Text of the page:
Celebrating MLK’s legacy: A story of discrimination
The Buffalo and Erie County Public Library hosted the 35th Annual tribute to Martin Luther King, Jr. Thursday in downtown Buffalo. The event featured poetry, storytelling, dance and music. Some Buffalo School students were in the audience learning about the famous civil rights leader.
Buffalo's Eva Doyle engaged students through a quick history lesson. Doyle is a longtime columnist, book author and educator, known for her column in the Buffalo Criterion called "Eye on History." Doyle is an expert on African American history and shared some of it with the students.
"I actually get goosebumps when I think of this celebration every year because it truly is community driver. That's the essence of Dr. Martin Luther King. It's all about community," said Mary Jean Jakubowski, the director of the Buffalo and Erie County Public Library system.
Jakubowksi said the history bridges the younger generations to the great leadership and battle for freedoms fought by King.
"And there were many, many things that happened throughout our history that are absolutely horrific things and how people were treated simply because of the color of their skin," said Jakubowski.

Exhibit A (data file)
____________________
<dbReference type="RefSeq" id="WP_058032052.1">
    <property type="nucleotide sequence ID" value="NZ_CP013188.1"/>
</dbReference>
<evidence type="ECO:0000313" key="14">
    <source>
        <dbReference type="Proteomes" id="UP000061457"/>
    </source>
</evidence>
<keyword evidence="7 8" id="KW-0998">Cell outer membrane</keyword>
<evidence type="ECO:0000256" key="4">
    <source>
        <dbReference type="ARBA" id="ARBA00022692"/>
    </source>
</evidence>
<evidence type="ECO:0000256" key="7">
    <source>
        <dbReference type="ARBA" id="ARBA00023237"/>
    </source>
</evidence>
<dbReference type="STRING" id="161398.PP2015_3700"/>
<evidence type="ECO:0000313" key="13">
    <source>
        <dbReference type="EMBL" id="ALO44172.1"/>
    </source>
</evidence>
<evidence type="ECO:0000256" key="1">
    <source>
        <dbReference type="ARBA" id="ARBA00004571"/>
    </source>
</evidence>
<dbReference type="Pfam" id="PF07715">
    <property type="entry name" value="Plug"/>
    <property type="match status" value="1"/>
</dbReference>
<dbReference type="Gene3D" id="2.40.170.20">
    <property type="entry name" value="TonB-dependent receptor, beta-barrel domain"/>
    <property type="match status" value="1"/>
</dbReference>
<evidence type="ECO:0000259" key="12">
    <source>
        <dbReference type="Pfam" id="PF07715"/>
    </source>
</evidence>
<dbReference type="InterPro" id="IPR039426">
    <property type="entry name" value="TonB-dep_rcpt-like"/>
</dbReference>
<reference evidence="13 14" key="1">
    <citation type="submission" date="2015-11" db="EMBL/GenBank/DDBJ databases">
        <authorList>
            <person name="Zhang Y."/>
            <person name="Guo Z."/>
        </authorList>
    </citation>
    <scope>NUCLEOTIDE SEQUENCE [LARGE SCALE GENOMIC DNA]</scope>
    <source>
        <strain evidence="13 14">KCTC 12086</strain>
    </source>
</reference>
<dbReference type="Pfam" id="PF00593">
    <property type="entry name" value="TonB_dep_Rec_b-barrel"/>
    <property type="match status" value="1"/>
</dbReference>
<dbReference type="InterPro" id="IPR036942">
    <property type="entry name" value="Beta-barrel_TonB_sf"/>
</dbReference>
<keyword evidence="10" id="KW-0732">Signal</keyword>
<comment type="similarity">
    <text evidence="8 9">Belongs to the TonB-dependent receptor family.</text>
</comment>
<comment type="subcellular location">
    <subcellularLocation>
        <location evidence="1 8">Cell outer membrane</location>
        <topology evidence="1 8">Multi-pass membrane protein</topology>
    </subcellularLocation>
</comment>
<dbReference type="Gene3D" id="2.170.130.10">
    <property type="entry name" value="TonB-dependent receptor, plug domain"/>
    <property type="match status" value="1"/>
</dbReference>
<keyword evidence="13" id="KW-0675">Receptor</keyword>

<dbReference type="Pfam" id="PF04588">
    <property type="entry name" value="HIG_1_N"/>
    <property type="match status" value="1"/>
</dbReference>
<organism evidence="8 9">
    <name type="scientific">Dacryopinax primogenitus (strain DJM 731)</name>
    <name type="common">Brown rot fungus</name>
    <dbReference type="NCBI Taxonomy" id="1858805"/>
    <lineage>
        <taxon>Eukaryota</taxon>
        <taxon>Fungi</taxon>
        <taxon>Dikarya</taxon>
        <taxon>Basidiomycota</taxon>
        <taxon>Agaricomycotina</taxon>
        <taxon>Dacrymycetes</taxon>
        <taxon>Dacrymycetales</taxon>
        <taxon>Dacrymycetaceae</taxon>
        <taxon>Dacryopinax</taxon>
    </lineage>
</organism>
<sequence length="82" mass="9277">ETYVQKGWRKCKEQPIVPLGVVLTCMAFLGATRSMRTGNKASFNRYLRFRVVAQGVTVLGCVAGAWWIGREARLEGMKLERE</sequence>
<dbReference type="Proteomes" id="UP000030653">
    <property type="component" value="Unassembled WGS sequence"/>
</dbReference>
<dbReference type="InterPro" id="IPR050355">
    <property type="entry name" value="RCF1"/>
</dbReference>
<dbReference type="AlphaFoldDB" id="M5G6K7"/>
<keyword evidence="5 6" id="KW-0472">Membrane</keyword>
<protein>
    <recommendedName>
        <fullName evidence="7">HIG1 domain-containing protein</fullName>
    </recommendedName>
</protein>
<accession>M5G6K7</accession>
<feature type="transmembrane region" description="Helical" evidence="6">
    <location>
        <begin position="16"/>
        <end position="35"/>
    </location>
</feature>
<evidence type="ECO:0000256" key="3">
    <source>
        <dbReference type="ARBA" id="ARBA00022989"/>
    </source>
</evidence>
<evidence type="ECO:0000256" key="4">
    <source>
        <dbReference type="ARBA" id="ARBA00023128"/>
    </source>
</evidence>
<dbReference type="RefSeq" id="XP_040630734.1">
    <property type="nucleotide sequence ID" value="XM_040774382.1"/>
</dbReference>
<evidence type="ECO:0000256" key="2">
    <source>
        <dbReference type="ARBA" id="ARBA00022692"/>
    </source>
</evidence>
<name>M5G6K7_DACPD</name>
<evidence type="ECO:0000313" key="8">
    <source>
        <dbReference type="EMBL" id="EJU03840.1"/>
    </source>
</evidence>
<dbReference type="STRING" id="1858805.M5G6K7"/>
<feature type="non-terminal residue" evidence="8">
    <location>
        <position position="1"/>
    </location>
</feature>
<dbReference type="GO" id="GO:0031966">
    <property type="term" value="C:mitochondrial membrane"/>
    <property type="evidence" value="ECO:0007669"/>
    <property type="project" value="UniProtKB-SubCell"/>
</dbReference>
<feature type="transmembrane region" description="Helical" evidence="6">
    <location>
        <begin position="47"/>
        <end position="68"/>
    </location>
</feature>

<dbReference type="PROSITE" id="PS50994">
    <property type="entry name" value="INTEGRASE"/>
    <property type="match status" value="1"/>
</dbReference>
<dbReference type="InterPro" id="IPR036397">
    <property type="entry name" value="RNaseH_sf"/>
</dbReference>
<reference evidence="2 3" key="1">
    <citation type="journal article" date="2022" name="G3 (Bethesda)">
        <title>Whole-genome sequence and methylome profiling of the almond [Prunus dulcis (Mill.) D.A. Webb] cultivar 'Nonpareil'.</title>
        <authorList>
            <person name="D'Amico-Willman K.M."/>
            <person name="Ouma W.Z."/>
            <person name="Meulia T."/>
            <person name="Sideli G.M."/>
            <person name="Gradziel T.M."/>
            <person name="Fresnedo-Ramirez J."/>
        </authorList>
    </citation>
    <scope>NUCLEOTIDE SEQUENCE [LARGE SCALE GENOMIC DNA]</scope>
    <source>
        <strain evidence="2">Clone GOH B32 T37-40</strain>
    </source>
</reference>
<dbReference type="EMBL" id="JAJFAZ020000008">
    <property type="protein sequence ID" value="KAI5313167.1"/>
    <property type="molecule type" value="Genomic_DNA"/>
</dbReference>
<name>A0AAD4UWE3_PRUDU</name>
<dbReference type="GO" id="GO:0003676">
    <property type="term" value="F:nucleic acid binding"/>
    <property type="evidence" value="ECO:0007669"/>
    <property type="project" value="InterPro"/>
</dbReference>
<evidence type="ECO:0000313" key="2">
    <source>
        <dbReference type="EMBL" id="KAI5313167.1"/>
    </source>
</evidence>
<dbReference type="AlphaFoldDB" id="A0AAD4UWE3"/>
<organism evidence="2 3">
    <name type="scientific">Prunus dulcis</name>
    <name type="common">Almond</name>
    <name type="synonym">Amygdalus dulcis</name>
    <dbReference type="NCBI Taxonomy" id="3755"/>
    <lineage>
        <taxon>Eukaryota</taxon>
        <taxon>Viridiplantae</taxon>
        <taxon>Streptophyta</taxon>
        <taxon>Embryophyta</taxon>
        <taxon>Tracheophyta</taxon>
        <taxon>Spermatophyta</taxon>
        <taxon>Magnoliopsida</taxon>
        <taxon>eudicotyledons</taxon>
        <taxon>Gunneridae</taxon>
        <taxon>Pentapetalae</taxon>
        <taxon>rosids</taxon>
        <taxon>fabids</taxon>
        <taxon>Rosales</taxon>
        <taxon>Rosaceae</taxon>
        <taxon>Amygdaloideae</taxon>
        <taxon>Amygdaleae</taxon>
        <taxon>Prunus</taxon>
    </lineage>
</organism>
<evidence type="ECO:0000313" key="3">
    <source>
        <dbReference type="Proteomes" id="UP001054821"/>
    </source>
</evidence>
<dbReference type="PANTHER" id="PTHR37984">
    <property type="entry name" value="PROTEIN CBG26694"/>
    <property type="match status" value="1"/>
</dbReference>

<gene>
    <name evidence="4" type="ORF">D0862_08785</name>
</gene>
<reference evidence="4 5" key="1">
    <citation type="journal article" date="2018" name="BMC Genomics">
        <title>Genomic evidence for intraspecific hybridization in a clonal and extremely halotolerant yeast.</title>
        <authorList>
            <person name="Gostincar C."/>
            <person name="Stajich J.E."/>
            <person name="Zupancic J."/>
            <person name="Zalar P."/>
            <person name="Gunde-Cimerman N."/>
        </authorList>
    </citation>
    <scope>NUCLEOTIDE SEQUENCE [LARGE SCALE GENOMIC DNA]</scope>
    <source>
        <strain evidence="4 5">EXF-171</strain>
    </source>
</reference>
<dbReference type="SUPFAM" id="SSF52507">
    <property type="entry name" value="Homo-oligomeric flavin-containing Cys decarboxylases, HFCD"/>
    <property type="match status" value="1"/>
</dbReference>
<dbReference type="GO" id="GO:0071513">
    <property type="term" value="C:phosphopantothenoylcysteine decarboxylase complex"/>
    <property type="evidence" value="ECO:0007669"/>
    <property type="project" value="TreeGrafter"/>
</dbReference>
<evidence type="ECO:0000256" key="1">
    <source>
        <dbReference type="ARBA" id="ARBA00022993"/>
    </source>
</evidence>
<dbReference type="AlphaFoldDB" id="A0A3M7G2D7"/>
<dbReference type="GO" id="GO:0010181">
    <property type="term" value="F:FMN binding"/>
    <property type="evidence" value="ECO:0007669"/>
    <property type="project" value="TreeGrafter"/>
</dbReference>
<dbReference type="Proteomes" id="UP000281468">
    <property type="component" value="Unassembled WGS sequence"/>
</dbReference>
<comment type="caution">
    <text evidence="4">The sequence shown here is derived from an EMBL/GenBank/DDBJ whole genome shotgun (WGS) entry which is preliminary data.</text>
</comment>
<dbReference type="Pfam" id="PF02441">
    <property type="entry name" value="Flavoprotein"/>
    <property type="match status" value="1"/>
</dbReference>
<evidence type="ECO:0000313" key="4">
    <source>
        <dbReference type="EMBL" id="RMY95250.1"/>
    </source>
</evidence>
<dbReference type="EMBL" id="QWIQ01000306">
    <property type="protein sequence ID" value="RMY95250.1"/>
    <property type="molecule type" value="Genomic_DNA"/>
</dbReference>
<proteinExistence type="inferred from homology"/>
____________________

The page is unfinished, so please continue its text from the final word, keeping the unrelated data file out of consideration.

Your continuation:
Buffalo's deputy mayor, Ellen Grant, was among a number of local African-American leaders who shared stories of discrimination.
Grant told the children that when she was just 12 and visiting her uncle in North Carolina she was turned away at store where she just wanted to buy a candy bar.
Grant said a white man make a derogatory comment to her and she was told to go to a nearby story for blacks only. Grant said it had no candy and a dirt floor.
When Grant told her uncle the story he told, he said that's the "time we're living in" and advised her to get an education. She took his advice and today serves in a top City Hall job.